I went from one stick as a sort-of warning to others that I was not too stable, to needing one stick to walk, to using two sticks to walk (and now to two and FES). Note that I have dropped foot on the left leg.
At the "one stick to walk" stage, I was leaning heavily on the stick in my right hand, and putting a lot of weight on my right hip, in order to swing my left leg round and forward. This was very much like the post from midnightmoon above. The local physio suggested I try two sticks. This kept me much more upright, and made walking easier (but a touch slower), and eased the load on my hip. The dropped foot still dragged. There was a big down-side to this. My wife has Parkinsons Disease, and if I have two sticks, she cannot hold my arm for her stability when walking.
With two sticks and FES, I can get along reasonably well. The FES minimises the drag from the dropped foot. the remaining problem is that my knees are not as good as they were (say) a year ago. However, I can have all my weight on my legs - provided I don't try to walk at the same time.
I think that you need to spend some time figuring out exactly what your real problem is - and do it fast so that you can get professional help as quickly as possible. Like: is your problem one of strength in your legs (which can be improved with the correct exercises), or of not being able to lift your feet properly (which could be the first sign of a dropped foot), and you have already said that it is not basic stability. In the supermarket, if you hold the trolley with both hands, do your feet still drag?. You have to look at the problem when you are not tired, as walking with difficulty can be very very exhausting, and it then gets much harder to compensate for your real problem.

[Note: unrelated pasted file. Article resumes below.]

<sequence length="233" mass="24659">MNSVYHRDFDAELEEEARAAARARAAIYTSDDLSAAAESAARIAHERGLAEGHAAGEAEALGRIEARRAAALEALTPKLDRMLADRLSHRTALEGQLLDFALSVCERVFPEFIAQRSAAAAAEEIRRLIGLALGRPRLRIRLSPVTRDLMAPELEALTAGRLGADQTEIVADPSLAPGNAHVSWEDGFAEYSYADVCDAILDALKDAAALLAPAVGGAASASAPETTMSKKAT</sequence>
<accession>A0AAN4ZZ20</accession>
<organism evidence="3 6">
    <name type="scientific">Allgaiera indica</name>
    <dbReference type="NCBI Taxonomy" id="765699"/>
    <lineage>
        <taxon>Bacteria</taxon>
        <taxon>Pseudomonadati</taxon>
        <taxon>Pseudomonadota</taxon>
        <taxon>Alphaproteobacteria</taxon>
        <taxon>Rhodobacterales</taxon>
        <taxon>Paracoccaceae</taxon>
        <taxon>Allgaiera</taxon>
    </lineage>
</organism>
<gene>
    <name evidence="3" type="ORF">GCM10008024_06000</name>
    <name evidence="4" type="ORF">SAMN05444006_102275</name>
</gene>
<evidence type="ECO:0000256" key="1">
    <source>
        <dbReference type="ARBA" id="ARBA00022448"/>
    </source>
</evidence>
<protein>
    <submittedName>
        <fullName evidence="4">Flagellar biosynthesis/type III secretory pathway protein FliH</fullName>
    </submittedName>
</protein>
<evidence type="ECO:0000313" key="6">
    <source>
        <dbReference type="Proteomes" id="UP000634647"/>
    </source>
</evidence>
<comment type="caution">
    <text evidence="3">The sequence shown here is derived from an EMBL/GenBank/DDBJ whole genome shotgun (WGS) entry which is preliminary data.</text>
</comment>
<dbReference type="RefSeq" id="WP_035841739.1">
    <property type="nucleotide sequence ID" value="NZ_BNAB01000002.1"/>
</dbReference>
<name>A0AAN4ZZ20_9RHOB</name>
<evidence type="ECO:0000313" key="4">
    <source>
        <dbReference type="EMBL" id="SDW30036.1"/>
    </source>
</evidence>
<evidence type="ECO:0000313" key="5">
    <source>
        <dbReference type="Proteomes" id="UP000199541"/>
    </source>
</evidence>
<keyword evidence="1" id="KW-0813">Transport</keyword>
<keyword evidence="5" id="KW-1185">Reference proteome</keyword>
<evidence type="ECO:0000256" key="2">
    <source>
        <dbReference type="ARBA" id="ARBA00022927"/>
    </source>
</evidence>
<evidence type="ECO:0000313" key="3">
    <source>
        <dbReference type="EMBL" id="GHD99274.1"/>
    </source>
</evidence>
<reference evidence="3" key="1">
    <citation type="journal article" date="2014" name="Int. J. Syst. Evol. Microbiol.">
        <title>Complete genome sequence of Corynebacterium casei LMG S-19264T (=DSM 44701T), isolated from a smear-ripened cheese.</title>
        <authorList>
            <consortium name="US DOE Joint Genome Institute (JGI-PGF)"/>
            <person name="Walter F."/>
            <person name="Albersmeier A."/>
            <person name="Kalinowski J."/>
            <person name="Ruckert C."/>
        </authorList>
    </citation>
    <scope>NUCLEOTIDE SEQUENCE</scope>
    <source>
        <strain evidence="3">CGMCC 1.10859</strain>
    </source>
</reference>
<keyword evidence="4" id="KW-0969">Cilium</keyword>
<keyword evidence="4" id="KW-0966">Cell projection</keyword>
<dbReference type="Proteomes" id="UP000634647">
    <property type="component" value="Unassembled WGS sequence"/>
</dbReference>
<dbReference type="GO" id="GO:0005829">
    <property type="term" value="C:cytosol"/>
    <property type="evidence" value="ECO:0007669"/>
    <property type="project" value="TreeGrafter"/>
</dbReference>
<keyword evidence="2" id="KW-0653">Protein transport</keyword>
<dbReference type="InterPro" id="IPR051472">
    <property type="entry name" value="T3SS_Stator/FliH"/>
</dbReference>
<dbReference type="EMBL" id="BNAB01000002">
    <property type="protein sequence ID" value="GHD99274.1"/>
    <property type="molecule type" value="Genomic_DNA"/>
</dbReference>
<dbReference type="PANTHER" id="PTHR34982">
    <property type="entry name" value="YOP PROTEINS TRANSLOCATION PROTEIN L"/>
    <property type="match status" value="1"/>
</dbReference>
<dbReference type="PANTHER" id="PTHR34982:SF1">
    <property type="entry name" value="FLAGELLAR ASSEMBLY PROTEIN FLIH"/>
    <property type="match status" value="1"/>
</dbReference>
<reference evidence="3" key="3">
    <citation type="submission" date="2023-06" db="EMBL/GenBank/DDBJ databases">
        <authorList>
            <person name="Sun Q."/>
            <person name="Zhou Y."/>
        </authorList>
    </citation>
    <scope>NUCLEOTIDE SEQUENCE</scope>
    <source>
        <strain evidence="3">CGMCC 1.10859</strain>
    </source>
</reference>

If you can identify the problem yourself, then you can tell your Neuro, or GP, or MS Nurse, or Physio. Then you have a good chance of getting your problem sorted, rather than the one they want to sort. I have just had some "fun" with an orthotics person (private company under NHS contract) who is determined to make me fit their standard solution.